Saturday, August 22, 2015

Whytecliff 13/08/2015

We were able to go for a nice dive at Whytecliff, since the e-coli levels had went back to normal. Our first plan was to enter via the Cut and swim south around the Day marker and end up in the bay. But that plan had to be abandoned as the number of logs in the Cut entrance had turned it into a real washing machine. It was always good to check the entry first! So we went with doing the right side out and back.

Daryl from Heather's work was out doing some training for Max, also from Heather's work. We met them swimming in while we were swimming out, and they said the skills went well. Also the visibility looked and sounded decent.

Our dive was good. I was able to try out my updated GoPro Hero 4. My original GoPro that Heather got me for my birthday had served well for almost 5 years, but was a bit long in the tooth. The new version did better in low light, and produced better quality video. I would highly recommend the GoPro series as an excellent compact underwater video tool that wouldn't break the bank.

Here was the result. At the beginning was a surface view of Whytecliff, then a gumboot chiton, the cables leading up to the day marker, snails and sea urchins, a bat star, a rhinocerous crab and a sea cucumber, schooling copper rockfish, a sea pen, a sculpin, some kind of prickleback, and schooling perch in the shallows.

We also came across the octopus that was usually in a crack at around 30-40 feet, on the rock wall just past the metal boxes. The crack was pretty easy to find, and runs diagonally. Unfortunately, I hit the wrong button on the new GoPro and ended up taking no video at all! Oops. Back to my old habit of always turning it around to see if the red light was on. I did the same thing years ago while trying to video a lion fish in Florida.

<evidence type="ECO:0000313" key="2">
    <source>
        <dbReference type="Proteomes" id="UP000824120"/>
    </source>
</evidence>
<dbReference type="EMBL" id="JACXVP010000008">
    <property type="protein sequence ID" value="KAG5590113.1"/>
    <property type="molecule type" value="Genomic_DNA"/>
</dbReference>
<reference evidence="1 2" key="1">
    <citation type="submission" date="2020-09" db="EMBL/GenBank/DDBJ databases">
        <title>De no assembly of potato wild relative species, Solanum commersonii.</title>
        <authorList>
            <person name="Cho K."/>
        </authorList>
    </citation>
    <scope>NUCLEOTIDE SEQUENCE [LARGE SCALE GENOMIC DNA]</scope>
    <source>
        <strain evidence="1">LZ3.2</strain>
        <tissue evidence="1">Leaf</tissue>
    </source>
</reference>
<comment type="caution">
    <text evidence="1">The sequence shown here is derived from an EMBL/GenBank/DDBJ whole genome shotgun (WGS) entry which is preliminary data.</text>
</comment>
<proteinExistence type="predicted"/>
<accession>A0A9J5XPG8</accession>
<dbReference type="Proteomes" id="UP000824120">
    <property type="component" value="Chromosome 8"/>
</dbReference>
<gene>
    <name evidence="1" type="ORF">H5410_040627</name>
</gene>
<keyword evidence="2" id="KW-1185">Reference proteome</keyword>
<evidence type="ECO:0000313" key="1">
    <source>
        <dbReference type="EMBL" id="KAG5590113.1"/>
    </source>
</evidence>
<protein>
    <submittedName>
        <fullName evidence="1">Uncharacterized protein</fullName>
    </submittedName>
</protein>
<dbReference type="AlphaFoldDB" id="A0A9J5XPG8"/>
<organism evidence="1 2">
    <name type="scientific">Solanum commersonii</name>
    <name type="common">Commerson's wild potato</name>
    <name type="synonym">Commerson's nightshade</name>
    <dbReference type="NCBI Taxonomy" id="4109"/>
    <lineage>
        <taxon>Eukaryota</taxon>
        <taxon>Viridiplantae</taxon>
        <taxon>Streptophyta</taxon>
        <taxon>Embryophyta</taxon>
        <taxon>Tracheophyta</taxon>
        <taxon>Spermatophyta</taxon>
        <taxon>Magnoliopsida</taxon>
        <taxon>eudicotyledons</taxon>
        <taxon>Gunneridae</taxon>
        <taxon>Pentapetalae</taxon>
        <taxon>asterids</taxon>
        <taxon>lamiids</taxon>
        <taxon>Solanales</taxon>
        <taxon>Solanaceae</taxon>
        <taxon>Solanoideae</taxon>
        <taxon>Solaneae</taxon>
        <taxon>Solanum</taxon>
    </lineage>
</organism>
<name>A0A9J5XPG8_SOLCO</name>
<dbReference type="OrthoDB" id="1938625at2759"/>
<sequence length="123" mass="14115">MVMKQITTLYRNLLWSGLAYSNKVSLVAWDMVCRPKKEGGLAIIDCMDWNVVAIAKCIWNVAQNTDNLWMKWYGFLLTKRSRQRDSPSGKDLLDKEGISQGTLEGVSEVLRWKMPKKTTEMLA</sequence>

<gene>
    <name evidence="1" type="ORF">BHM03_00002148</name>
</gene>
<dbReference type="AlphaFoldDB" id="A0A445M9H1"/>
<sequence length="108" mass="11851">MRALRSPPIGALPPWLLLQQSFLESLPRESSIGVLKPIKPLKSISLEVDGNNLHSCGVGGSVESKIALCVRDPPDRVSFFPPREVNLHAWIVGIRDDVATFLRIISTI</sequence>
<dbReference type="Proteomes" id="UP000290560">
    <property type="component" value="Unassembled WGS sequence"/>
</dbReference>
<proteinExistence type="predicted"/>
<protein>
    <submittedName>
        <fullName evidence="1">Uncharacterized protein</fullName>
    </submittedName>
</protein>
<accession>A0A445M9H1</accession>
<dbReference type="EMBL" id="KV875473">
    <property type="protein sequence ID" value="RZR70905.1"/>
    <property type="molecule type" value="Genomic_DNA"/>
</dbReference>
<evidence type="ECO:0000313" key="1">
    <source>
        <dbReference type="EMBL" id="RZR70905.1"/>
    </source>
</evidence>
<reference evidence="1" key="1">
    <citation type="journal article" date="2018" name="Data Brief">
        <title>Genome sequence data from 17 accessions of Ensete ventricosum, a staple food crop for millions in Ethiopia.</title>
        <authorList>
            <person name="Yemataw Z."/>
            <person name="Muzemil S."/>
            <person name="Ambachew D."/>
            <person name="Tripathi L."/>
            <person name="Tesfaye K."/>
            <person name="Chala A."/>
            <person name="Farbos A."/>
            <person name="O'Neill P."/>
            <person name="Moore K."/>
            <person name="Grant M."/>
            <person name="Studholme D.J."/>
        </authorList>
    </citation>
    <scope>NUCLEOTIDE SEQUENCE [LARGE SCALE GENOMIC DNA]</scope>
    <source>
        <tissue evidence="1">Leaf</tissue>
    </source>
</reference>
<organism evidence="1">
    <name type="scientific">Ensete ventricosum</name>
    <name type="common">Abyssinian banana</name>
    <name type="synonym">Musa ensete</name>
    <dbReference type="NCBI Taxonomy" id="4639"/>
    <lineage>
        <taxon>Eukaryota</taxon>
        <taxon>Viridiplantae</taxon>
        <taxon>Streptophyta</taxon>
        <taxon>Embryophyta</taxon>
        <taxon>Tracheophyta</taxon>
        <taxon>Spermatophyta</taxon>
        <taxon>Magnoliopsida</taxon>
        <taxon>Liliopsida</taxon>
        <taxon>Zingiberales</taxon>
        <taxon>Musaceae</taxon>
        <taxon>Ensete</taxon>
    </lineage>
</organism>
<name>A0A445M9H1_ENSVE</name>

There were a lot of purple sea stars, but at least 5 that I saw were afflicted with the sea star wasting dissease. Later, the Vancouver Aquarium would say that they had noticed an upswing in the number of affected sea stars, and hoped that it was an isolated event, and not as bad as it had been in the last two years. You could really see the effects, with huge numbers of urchins everywhere. We really needed those numbers of sea stars to help keep things in balance.

I also tried out a new prototype hood. It used thicker neoprene, and had some heat-reflective technology. It was soft, comfortable and very warm. I would definitely consider buying a version once its finished.

All-in-all, a very fun night of diving!